Several types of fractures occur to the fifth metatarsal bone of the foot, which can create confusion for patients trying to understand what is the best treatment and if fifth metatarsal fracture surgery is necessary.
The fifth metatarsal bone is the outermost metatarsal bone of the foot. This bone is shaped slightly different than the other metatarsal in that the bone is bowed in two planes. It’s also the only metatarsal bone to have two points of contact with the ground - at the top of the bone (called the head) as well as at the bottom (called the base).
Fifth metatarsal fractures generally occur from trauma to the foot by either a direct force making contact with the bone or a rotational injury causing the bone to break. There are a very powerful ankle and foot tendon that attaches to the base of the metatarsal (called the peroneus Brevis tendon), which can transmit a strong enough force to fracture the bone under certain circumstances. Inversion type of foot and ankle injuries are the most common maneuvers that lead to fracture of the fifth metatarsal (and are also the same injuries that can cause ankle fractures).
The types of fifth metatarsal fracture are:
Head or neck fractures
Fifth Metatarsal Head or Neck Fractures
These fractures occur at the top of the bone in the anatomic region of the metatarsal head and/or neck. The fifth metatarsal head and neck fractures are most common with lower force injuries or direct blunt trauma. Sometimes stubbing the fifth toe can result in this injury. When the fractures occur with more global forefoot injury they may occur with other metatarsal fractures.
The orientation of these fractures lend themselves to instability and may require surgery. Though it's common for foot surgeons to watch these fractures for a week or so to see if they shift out of position, then recommend surgery, each case is different.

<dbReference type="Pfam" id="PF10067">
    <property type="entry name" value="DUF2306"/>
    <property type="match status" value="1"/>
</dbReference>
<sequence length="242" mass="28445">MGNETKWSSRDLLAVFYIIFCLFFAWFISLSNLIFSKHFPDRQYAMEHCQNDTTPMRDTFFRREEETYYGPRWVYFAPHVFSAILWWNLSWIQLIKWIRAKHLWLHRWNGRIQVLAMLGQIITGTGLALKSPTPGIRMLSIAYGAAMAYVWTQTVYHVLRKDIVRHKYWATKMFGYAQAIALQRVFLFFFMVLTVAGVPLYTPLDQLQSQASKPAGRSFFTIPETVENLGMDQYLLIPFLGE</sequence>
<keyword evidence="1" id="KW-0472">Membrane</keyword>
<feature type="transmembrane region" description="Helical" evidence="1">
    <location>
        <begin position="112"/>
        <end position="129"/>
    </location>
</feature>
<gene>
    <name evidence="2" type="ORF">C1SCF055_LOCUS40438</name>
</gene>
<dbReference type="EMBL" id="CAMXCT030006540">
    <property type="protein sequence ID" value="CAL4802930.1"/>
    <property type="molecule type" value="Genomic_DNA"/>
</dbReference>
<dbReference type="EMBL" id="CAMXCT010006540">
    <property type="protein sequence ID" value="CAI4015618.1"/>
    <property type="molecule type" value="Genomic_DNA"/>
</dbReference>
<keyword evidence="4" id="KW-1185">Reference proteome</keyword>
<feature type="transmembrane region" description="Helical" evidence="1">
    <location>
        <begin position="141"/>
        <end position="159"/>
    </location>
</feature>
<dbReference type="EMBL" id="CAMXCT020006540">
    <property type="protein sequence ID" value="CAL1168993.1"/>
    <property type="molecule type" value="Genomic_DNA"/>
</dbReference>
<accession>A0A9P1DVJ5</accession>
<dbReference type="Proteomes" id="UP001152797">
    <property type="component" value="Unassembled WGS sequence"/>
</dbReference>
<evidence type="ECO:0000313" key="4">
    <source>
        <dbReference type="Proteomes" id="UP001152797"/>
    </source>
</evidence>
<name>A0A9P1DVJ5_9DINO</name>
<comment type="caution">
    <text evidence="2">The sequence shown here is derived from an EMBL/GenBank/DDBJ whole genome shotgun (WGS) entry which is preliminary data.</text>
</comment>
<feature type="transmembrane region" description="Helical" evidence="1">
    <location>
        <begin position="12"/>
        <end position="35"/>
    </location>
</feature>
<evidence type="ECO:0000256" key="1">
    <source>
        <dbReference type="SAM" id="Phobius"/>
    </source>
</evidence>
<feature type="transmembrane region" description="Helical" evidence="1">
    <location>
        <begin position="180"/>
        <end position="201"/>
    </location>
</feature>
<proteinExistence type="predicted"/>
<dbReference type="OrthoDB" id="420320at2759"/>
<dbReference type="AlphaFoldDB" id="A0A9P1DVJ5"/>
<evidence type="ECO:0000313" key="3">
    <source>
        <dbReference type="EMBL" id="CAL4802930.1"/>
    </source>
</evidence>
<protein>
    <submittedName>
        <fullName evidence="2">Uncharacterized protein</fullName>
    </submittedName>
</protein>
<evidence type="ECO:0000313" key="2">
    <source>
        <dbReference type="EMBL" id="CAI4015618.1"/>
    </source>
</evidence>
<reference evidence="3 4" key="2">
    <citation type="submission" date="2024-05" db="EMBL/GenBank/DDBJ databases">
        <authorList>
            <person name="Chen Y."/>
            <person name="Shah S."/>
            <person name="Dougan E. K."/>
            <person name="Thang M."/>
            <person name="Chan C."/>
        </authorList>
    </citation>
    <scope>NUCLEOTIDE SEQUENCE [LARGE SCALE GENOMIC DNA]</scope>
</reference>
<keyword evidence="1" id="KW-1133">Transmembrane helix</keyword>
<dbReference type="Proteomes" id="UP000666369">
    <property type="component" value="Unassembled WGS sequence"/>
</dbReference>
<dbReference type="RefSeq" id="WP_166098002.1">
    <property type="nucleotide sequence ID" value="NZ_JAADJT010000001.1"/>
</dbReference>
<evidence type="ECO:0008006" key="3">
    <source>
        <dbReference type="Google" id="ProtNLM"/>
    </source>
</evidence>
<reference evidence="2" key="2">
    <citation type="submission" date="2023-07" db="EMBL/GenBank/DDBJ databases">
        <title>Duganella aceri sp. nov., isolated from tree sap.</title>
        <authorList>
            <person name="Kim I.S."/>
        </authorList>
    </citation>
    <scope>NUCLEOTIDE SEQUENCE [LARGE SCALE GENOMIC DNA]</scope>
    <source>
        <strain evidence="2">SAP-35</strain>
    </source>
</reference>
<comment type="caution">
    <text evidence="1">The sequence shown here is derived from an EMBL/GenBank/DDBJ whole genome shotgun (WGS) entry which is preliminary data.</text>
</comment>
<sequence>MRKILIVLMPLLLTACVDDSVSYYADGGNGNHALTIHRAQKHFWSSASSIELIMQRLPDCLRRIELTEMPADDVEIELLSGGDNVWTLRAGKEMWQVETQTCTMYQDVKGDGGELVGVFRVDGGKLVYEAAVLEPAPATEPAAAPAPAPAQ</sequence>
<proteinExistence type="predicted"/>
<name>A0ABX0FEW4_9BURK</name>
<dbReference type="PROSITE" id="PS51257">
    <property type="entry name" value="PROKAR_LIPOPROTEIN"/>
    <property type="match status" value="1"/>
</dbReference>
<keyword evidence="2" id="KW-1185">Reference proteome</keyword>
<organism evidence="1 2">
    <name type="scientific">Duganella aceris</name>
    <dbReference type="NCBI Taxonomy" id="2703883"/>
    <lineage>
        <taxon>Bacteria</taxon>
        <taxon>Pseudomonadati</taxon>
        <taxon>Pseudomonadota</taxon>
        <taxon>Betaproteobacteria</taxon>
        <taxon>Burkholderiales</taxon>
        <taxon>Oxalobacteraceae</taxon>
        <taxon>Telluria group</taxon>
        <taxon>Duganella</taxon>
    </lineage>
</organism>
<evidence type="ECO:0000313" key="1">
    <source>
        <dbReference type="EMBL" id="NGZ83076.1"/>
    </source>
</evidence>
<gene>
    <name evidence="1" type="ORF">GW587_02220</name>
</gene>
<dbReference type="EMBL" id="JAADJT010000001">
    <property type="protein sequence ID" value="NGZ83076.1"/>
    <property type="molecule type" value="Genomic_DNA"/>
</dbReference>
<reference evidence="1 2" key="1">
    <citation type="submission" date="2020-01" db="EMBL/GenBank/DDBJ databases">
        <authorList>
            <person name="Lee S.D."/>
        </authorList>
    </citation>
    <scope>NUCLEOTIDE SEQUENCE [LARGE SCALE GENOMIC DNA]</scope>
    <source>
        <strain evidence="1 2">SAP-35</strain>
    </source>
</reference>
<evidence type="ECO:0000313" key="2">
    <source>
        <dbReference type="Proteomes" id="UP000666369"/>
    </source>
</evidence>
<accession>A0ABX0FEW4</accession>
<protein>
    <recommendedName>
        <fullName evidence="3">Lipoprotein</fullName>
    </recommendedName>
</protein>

The dancers fifth metatarsal fracture has become a universal term for any fifth metatarsal fracture, but foot surgeons generally reserve the term dancers fracture for a specific fracture orientation. A true dancers fracture occurs mostly in the mid-substance of the long metatarsal bone and is oriented obliquely in the shaft of the bone. The fracture line may even spiral and rotate throughout the bone. Sometimes the dancer's fracture that occurs from significant energy can also cause the bone to chip into smaller pieces (called comminution).
Treatment for a true dancers fractures often avoids surgery unless the bone ends are separated or angulated to an unacceptable degree.
The Jones fracture is the most infamous of fifth metatarsal fractures because of their difficulty with healing. The Jones fracture occurs near the bottom of the bone at a specific anatomic location called the metaphyseal-diaphyseal junction. This area of bone, especially on the fifth metatarsal is thought to have less blood supply which is a speculated cause for the prolonged healing that is seen with these injuries.
Jones fractures can be treated with or without surgery, though many feet and ankle surgeons will recommend surgery so long as the patient is active. Athletes with a Jones fracture are almost always recommended surgery. Jones fracture surgery generally involves placing a single surgical screw into the canal of the bone to stabilize it. When Jones fractures are treated without surgery, casts up to the knee are common for six weeks to three months.
Avulsion Fractures of the Fifth Metatarsal
The avulsion fracture is by far the most common fifth metatarsal fracture. They occur at the bottom-most portion of the bone. They are frequently confused with Jones Fractures by patients as well as doctors, so much so that they are also called pseudo-Jones fractures.
They are term avulsion fracture because they occur from a portion of the bone being pulled off (or avulsed) from an over pulling off the strong tendon onto this bone. The avulsion fracture may be incomplete involving a portion of the bone, or it may fully break a segment off of the bone. Sometimes the injury can be quite violent causing the bone to fracture into small pieces.
Most avulsion fractures of the fifth metatarsal do not undergo surgery, rather are treated with protective immobilization with fracture boots/or shoes. When the bones are unacceptable separated, angulated and/ or the fracture displaces its joint surface fifth metatarsal fracture surgery may be necessary.